This century is always looking at improving new super high speed technology to make life easier. On the other hand, beckoning as an emerging fierce reversal force to equally match or dominate this life enhancing super new tech, comes swift human adversaries which seem to have come to make living on earth even more difficult.
The recent discovery of a pandemic, Covid-19, which moves at a pace of unimaginable and unpredictable proportions; locking people inside homes and barring human interactions with its dreaded death threat, is currently being felt.
Member of Parliament for Kanye North, Thapelo Letsholo has cautioned Government against excessive borrowing and poorly managed debt levels.
He was speaking in Parliament on Tuesday delivering Parliament’s Finance Committee report after assessing a motion that sought to raise Government Bond program ceiling to P30 billion, a big jump from the initial P15 Billion.
Government Investment Account (GIA) which forms part of the Pula fund has been significantly drawn down to finance Botswana’s budget deficits since 2008/09 Global financial crises.
The 2009 global economic recession triggered the collapse of financial markets in the United States, sending waves of shock across world economies, eroding business sentiment, and causing financiers of trade to excise heightened caution and hold onto their cash.
The ripple effects of this economic catastrophe were mostly felt by low to middle income resource based economies, amplifying their vulnerability to external shocks. The diamond industry which forms the gist of Botswana’s economic make up collapsed to zero trade levels across the entire value chain.
The Upstream, where Botswana gathers much of its diamond revenue was adversely impacted by muted demand in the Midstream. The situation was exacerbated by zero appetite of polished goods by jewelry manufacturers and retail outlets due to lowered tail end consumer demand.
This resulted in sharp decline of Government revenue, ballooned budget deficits and suspension of some developmental projects. To finance the deficit and some prioritized national development projects, government had to dip into cash balances, foreign reserves and borrow both externally and locally.
Much of drawing was from Government Investment Account as opposed to drawing from foreign reserve component of the Pula Fund; the latter was spared as a fiscal buffer for the worst rainy days.
Consequently this resulted in significant decline in funds held in the Government Investment Account (GIA). The account serves as Government’s main savings depository and fund for national policy objectives.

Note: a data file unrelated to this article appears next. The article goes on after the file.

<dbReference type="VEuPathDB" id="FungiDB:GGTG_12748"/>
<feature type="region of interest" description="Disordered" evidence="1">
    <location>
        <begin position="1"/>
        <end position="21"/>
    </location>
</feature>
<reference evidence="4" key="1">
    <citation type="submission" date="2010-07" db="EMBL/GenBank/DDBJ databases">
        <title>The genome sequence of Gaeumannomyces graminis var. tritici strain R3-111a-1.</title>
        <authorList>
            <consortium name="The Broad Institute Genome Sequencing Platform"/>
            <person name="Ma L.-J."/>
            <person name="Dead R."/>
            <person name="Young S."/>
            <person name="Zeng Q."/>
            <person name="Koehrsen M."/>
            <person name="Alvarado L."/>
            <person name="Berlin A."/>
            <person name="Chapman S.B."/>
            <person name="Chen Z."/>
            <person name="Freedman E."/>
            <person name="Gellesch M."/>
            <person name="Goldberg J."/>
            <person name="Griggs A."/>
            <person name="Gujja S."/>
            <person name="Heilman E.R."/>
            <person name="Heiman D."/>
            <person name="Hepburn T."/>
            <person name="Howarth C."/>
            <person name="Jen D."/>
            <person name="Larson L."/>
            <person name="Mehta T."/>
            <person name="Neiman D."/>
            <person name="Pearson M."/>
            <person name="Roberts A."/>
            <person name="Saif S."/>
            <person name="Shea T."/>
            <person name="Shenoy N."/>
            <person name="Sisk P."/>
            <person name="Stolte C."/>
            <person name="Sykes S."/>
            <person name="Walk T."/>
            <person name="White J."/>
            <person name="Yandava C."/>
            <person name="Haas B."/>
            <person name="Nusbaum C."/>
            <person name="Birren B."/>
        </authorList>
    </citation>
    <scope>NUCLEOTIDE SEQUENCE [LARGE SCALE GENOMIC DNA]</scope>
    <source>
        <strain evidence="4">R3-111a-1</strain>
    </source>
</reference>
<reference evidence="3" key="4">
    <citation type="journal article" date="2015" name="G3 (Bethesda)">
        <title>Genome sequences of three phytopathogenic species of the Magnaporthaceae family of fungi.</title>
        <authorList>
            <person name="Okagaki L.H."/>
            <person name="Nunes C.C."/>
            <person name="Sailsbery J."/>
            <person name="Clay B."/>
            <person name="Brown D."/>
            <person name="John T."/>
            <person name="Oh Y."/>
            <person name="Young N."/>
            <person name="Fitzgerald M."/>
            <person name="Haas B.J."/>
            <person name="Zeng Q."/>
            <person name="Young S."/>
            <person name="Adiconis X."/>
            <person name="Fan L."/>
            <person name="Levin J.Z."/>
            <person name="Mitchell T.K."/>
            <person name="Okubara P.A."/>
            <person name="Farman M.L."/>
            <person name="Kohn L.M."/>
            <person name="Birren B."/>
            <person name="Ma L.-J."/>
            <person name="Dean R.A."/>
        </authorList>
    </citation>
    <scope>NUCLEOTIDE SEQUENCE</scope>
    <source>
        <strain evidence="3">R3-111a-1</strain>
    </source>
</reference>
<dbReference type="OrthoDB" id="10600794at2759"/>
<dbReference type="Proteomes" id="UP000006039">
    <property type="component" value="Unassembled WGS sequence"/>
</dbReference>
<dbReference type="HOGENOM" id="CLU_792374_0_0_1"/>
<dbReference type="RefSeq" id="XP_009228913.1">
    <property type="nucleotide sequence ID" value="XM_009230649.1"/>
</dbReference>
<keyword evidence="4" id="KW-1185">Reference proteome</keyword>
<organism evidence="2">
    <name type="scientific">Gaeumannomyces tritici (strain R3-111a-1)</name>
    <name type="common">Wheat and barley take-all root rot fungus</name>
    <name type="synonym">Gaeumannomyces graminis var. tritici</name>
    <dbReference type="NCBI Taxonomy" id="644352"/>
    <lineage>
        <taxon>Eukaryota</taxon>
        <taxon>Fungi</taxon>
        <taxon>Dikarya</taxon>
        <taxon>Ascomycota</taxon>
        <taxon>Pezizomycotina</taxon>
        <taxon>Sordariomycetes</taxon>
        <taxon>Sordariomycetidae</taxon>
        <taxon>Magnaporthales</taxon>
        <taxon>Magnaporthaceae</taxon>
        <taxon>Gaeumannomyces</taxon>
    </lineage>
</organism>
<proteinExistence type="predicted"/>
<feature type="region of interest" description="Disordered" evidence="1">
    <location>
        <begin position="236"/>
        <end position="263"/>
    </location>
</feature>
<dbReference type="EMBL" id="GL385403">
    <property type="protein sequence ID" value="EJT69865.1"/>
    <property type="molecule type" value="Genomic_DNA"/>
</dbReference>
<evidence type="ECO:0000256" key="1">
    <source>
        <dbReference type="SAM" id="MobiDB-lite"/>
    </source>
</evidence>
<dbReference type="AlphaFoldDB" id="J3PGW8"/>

However as the world emerged from the 2009 recession government revenue graph picked up to pre recession levels before going down again around 2016/17 owing to challenges in the diamond industry.
Due to a number of budget surpluses from 2012/13 financial year the Government Investment Account started expanding back to P30 billion levels before a series of budget deficits in the National Development Plan 11 pushed it back to decline a decline wave.
When the National Development Plan 11 commenced three (3) financial years ago, government announced that the first half of the NDP would run at budget deficits.
This as explained by Minister of Finance in 2017 would be occasioned by decline in diamond revenue mainly due to government forfeiting some of its dividend from Debswana to fund mine expansion projects.
Cumulatively since 2017/18 to 2019/20 financial year the budget deficit totaled to over P16 billion, of which was financed by both external and domestic borrowing and drawing down from government cash balances. Drawing down from government cash balances meant significant withdrawals from the Government Investment Account.
The Government Investment Account (GIA) was established in accordance with Section 35 of the Bank of Botswana Act Cap. 55:01. The Account represents Government’s share of the Botswana‘s foreign exchange reserves, its investment and management strategies are aligned to the Bank of Botswana’s foreign exchange reserves management and investment guidelines.
Government Investment Account, comprises of Pula denominated deposits at the Bank of Botswana and held in the Pula Fund, which is the long-term investment tranche of the foreign exchange reserves.
In June 2017 while answering a question from Bogolo Kenewendo, the then Minister of Finance & Economic Development Kenneth Mathambo told parliament that as of June 30, 2017, the total assets in the Pula Fund was P56.818 billion, of which the balance in the GIA was P30.832 billion.
Kenewendo was still a back bench specially elected Member of Parliament before ascending to cabinet post in 2018. Last week Minister of Finance & Economic Development, Dr Thapelo Matsheka, when presenting a motion to raise government local borrowing ceiling from P15 billion to P30 Billion told parliament that as of December 2019 Government Investment Account amounted to P18.3 billion.
Dr Matsheka further told parliament that prior to financial crisis of 2008/9 the account amounted to P30.5 billion (41 % of GDP) in December of 2008 while as at December 2019 it stood at P18.3 billion (only 9 % of GDP) mirroring a total decline by P11 billion in the entire 11 years.
Back in 2017 Parliament was also told that the Government Investment Account may be drawn-down or added to, in line with actuations in the Government’s expenditure and revenue outturns. “This is intended to provide the Government with appropriate funds to execute its functions and responsibilities effectively and efficiently” said Mathambo, then Minister of Finance.
Acknowledging the need to draw down from GIA no more, current Minister of Finance Dr Matsheka said “It is under this background that it would be advisable to avoid excessive draw down from this account to preserve it as a financial buffer”
He further cautioned “The danger with substantially reduced financial buffers is that when an economic shock occurs or a disaster descends upon us and adversely affects our economy it becomes very difficult for the country to manage such a shock”